Inside the classrooms, teachers and students had set up eight form-filling stations to collect preliminary data from heads of families – number of members in the household, previous sources of income, property lost in the floods, whether they had received any governmental assistance. Larger families would receive a bigger cash amount, while those with infants, sick, elderly or disabled would receive special attention.  Since many men only spoke Dari or Pashto, local students had volunteered to spend the day translating for the Pakistani teachers.

The men told their stories very matter-of-factly. As I sat alongside the teachers, listening to tales of helplessness and desperation, I marveled at the calm of these people, at their bravery. They had received no assistance from the government so far, and their biggest fear was unemployment and starvation.

Amidst all of this, children of all ages ran around the classrooms and the courtyard – sometimes listening intently to the exchanges between the adults, sometimes playing games with each other, sometimes smiling for my pictures – mostly oblivious to the scale of the tragedy that had befallen their families. The women, in their blue burkas, were mostly invisible, seated in a classroom next to the principal’s office.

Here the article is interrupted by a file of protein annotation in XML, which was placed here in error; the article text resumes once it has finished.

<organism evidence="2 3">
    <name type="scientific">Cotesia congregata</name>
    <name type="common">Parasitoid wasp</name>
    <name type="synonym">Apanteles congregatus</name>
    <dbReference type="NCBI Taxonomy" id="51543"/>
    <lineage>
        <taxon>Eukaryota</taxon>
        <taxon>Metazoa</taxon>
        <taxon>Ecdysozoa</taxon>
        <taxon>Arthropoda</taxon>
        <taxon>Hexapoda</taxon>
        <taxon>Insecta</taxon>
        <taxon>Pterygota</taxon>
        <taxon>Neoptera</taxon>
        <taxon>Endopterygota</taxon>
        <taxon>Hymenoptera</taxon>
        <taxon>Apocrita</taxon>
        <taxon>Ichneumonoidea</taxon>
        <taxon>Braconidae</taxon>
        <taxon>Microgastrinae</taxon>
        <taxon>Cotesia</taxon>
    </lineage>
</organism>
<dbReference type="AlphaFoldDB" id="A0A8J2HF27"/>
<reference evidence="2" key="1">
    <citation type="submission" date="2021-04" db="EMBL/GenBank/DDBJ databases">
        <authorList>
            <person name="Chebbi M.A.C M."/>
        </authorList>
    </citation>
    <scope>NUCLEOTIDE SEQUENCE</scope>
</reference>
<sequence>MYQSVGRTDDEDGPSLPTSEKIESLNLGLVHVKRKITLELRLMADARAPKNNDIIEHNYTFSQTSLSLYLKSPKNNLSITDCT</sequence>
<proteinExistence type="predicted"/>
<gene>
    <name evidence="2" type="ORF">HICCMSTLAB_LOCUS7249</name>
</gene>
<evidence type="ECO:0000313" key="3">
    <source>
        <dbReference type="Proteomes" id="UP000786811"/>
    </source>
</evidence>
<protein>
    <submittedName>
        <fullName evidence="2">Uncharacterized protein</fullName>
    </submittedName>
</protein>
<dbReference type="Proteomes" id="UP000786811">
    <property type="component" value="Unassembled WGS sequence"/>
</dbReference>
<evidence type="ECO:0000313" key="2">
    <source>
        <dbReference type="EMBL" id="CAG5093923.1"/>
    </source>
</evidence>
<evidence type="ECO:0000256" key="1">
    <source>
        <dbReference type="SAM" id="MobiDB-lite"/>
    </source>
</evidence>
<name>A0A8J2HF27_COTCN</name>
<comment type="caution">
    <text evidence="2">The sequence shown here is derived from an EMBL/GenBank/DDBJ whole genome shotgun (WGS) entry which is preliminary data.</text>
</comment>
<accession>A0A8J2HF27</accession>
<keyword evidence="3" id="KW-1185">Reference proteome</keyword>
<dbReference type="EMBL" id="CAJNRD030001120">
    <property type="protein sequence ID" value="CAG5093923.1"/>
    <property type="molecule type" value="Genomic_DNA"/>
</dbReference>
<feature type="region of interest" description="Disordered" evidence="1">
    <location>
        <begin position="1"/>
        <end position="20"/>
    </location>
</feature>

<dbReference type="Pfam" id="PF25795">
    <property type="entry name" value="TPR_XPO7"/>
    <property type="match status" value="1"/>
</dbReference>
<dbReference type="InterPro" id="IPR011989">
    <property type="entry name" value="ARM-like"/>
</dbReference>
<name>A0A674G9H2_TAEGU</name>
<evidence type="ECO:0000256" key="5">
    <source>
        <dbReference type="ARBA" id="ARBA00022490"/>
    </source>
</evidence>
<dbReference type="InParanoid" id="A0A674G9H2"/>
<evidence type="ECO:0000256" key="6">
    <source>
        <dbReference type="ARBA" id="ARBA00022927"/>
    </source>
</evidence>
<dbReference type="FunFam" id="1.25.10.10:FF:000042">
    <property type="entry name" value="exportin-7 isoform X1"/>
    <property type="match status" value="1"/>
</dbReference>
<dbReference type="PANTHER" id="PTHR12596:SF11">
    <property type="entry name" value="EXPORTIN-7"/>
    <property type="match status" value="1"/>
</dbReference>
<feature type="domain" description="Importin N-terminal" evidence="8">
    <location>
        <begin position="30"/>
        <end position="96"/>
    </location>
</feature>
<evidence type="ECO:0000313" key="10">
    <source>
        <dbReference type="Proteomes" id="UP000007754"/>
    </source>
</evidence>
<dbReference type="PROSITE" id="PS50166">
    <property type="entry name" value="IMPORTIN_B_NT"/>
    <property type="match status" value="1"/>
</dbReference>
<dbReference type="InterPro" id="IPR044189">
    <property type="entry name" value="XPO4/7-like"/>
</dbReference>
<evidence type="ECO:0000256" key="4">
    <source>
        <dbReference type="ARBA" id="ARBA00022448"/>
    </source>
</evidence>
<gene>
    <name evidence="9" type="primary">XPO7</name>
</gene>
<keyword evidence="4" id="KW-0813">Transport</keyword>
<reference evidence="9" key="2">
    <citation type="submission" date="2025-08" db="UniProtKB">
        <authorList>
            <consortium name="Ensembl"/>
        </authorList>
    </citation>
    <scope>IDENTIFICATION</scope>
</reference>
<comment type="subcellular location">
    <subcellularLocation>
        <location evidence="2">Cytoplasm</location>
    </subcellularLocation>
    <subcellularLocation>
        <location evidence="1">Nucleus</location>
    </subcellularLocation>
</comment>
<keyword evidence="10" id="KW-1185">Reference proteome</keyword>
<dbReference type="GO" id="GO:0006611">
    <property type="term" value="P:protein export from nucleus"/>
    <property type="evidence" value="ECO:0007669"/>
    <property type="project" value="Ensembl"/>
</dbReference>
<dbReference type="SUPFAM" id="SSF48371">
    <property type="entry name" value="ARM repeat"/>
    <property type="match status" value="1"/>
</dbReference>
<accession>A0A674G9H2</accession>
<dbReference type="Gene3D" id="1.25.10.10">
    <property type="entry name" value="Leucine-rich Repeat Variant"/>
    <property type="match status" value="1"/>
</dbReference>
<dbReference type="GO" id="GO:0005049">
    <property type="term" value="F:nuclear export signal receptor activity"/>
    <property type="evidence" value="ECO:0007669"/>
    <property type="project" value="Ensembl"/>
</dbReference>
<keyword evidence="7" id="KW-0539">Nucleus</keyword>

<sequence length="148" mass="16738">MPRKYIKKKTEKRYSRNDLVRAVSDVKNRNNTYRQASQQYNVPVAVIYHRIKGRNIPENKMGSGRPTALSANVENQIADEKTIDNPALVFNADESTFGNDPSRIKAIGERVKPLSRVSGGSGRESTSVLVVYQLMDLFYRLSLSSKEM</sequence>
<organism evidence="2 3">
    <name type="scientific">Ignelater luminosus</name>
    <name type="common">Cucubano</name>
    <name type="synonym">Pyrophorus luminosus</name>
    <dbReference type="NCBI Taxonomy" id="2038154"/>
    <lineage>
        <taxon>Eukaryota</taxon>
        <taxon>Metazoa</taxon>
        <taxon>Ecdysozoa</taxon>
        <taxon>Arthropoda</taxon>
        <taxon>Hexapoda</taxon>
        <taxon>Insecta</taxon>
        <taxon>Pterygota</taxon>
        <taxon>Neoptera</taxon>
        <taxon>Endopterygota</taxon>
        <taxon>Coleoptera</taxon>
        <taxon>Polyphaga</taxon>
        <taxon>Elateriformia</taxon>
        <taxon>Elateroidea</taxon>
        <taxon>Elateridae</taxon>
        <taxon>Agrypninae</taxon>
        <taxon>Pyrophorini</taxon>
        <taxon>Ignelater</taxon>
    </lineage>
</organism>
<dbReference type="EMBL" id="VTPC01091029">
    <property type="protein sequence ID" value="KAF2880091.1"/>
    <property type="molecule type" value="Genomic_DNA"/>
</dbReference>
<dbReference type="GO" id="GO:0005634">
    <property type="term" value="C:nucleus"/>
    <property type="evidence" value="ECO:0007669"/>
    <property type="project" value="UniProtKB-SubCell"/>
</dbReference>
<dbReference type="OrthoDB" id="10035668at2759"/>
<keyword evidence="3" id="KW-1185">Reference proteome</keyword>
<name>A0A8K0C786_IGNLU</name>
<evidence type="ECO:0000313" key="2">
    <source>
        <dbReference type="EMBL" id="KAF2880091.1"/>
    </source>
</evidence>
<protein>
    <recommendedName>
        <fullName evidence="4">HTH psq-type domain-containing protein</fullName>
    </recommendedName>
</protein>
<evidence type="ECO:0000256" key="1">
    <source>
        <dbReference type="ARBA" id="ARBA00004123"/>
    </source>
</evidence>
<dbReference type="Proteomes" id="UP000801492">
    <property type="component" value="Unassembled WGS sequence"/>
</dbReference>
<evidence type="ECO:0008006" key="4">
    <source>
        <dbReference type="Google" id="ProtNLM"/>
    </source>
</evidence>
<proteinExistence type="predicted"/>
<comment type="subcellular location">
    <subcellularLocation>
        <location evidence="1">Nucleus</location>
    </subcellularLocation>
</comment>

Abdul Moid was a 3-year old clad in a grey shalwar qameez, whose innocent eyes darted around to make sense of his unfamiliar surroundings, of the exchanges between the adults. He was accompanied by his uncle because his father was in Afghanistan. His family had been in Nowshera for 20 years when the floods hit; they used to get by on Rs. 20K per month – a decent sum for his family of 4. By the time they fled, their house had fallen to the ground. Even after the water receded, they had nothing to return to. Their hosts in Attock were a family of 15. Moid’s uncle, Wal Nazar, was a tall, bearded man of about 35, confident and fearless. When asked what his biggest worry was at the time, he said he was afraid of nothing. God would take care of them. He planned to become a shopkeeper in Attock and was looking for money to get himself on his feet again.

Abdul Moid